Stéréoscope à Chaîne

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The Stéréoscope à Chaîne is a chain-based or revolving stereoscope. The viewer fits into the Vérascope product line of Jules Richard and only supports 45 x 107 mm glass stereoviews. Compact models for 50 slides and large floor-stand models for 100 and 200 slides were available1.


Manufacturer:Jules Richard
Year of introduction:1895 (patent filed)
Year of manufacture:c. 1900
Bidirectional navigation:Yes
Serial number:None
Stereoview support:Glass
Stereoview format:45 x 107 mm
Number of slides:50
Lens focussing:Yes
Inter-ocular adjustment:No
Eyepiece blinders:No
Dimensions (L x W x H):21 x 21 x 42 cm
Other features:Plaque with Vérascope Richard
Maison de Vente: 3, Rue de Lafayette
Usine: 8, Passage Fessart, Paris


Title:Perfectionnements dans les appareils stéréoscopiques
Filing date:04-01-1895
Publishing date:
Applicant(s):Jules Richard

Jules Richard
Félix Richard (1809–1876) established in 1845 a company that was specialised in the manufacturing of barometers. Jules Richard (1948–1930) took over the management of his father’s company in 1876, and patented in 1880 the first reliable barometer that could permanently record air pressure. The barometer became very successful, and the company at 25, Rue Mélingue in Paris started to grow. Richard introduced the compact 45 x 107 mm glass stereoview format and Vérascope stereo camera in 1893. It became a great success and the Vérascope became the best-selling stereo camera of its time. A product line was created around the new format, with a wide range of cameras, stereoscopes and accessories in different price ranges. The company became the leading brand of stereoscopy products and brought stereo photography within the range of amateurs. Their product names, such as Vérascope and Taxiphote, were commonly used as synonyms for stereo cameras and stereo viewers of all kinds.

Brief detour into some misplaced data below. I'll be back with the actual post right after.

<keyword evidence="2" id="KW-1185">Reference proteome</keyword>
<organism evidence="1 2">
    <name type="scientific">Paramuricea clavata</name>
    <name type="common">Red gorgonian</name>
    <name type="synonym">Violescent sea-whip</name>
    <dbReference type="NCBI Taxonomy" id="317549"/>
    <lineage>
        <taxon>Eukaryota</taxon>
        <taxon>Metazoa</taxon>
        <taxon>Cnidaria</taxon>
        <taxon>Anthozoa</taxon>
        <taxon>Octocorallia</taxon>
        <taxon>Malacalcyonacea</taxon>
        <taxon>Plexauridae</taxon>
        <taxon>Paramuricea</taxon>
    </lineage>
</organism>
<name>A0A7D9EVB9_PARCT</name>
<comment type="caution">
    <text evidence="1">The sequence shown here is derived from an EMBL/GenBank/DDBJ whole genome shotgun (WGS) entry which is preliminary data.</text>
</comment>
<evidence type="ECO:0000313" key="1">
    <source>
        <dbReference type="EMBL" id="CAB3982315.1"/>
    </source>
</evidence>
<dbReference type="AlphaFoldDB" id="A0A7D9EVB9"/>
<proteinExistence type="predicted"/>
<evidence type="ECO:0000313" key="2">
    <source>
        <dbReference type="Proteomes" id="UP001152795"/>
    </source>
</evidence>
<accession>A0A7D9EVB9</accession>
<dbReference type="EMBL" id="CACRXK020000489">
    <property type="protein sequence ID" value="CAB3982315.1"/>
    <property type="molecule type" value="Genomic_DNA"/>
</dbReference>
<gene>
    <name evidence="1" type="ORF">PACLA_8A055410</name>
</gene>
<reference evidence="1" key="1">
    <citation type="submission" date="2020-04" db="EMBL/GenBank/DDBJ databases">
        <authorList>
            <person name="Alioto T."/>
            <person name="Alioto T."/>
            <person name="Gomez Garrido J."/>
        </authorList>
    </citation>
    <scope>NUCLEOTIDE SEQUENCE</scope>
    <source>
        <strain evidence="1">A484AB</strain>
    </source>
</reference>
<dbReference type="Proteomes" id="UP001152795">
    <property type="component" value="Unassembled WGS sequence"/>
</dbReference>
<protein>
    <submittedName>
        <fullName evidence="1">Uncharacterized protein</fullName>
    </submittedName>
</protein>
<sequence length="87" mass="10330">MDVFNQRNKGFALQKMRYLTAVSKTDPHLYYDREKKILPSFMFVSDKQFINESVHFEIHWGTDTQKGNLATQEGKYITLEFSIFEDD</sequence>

The complete story of Jules Richard


  1. Richard, J. (1913) Vérascope, Glyphoscope, Taxiphote, p. 42. ↩︎
  2. Richard, J. (1895) Perfectionnements dans les appareils stéréoscopiques. Via: ↩︎